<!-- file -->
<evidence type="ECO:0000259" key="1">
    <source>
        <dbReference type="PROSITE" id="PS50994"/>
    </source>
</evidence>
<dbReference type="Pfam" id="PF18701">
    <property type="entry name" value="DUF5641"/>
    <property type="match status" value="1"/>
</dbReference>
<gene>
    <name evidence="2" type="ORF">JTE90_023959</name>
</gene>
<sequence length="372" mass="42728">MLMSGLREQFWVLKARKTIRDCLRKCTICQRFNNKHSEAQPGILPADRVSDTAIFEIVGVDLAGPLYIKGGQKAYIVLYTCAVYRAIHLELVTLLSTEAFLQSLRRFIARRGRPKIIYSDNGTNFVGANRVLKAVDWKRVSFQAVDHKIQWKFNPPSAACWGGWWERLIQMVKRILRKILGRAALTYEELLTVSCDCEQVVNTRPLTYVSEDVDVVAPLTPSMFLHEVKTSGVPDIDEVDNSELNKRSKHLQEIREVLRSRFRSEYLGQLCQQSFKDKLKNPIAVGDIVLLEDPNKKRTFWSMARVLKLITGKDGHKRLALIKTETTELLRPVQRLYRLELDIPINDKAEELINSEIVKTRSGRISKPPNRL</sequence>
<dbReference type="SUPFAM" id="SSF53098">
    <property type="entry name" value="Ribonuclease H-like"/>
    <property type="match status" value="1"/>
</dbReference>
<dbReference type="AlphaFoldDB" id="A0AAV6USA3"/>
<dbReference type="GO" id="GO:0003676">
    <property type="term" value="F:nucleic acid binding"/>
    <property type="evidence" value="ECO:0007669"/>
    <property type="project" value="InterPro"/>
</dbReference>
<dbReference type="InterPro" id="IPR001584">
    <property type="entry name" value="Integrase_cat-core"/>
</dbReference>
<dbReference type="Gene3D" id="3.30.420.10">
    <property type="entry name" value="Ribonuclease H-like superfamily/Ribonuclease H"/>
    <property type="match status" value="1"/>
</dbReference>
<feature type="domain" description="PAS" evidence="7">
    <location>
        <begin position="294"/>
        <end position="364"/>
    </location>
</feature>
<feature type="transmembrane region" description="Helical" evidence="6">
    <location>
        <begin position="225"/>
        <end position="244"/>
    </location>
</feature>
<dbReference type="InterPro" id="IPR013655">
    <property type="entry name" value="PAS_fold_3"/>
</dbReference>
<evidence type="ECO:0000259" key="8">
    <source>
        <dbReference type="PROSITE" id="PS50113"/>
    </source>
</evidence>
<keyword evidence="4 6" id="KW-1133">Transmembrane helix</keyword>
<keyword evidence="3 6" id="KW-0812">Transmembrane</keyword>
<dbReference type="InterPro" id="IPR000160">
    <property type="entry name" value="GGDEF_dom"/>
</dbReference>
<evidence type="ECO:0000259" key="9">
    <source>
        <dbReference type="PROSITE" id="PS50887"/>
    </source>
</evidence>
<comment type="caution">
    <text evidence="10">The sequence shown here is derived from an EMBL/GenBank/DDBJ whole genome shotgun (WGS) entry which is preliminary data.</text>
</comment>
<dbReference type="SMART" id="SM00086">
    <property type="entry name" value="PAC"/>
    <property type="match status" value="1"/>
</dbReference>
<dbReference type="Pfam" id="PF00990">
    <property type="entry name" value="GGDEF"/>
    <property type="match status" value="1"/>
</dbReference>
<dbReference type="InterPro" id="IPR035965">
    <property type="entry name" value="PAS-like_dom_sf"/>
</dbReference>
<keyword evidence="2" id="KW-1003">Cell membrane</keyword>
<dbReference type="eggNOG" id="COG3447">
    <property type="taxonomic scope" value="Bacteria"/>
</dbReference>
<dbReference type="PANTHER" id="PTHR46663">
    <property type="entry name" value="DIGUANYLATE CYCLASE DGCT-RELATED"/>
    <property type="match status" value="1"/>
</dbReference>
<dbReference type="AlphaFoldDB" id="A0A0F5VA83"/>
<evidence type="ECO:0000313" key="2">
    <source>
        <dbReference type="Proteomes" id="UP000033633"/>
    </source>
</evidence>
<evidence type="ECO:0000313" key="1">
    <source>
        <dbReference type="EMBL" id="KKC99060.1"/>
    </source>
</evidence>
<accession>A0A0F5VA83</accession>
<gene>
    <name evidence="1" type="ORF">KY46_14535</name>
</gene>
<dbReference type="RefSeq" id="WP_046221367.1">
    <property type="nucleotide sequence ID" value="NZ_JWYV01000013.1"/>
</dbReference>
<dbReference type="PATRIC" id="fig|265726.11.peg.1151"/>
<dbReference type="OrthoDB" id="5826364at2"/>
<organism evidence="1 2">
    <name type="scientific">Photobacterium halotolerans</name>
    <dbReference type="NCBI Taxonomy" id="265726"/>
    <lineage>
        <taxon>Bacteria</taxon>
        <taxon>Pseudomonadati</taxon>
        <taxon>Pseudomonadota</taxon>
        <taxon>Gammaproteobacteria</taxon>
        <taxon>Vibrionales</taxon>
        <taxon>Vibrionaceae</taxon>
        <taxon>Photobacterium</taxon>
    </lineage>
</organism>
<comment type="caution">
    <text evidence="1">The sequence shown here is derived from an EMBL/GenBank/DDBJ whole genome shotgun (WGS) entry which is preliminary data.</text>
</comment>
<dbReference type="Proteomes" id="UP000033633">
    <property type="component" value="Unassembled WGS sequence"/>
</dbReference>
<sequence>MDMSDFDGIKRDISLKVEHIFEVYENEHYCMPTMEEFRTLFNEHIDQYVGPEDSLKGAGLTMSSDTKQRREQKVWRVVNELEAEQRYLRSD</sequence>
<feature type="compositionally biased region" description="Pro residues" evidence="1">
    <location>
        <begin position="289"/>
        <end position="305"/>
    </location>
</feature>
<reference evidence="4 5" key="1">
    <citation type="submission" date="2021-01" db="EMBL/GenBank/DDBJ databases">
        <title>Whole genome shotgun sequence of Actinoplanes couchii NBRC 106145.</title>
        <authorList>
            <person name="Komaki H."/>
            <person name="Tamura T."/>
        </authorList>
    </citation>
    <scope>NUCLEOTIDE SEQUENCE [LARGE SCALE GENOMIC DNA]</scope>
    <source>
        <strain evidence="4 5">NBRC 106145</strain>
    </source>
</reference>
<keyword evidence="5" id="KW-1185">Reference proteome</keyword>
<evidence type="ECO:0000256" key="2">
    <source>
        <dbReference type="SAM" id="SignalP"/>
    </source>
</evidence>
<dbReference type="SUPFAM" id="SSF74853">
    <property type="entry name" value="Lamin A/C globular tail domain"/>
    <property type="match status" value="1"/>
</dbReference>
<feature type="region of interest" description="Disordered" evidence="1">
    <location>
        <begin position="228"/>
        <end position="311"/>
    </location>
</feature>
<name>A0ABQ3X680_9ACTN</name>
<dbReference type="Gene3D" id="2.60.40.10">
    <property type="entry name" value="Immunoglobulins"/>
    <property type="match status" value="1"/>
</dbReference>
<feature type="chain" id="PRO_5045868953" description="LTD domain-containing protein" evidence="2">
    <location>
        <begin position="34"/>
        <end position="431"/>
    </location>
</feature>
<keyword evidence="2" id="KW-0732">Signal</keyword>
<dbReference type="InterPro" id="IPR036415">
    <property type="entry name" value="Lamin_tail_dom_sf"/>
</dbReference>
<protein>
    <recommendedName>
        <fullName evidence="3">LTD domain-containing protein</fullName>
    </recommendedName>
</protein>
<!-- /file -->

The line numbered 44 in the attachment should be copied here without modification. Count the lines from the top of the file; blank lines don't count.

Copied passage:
    <property type="entry name" value="PAS_fold_3"/>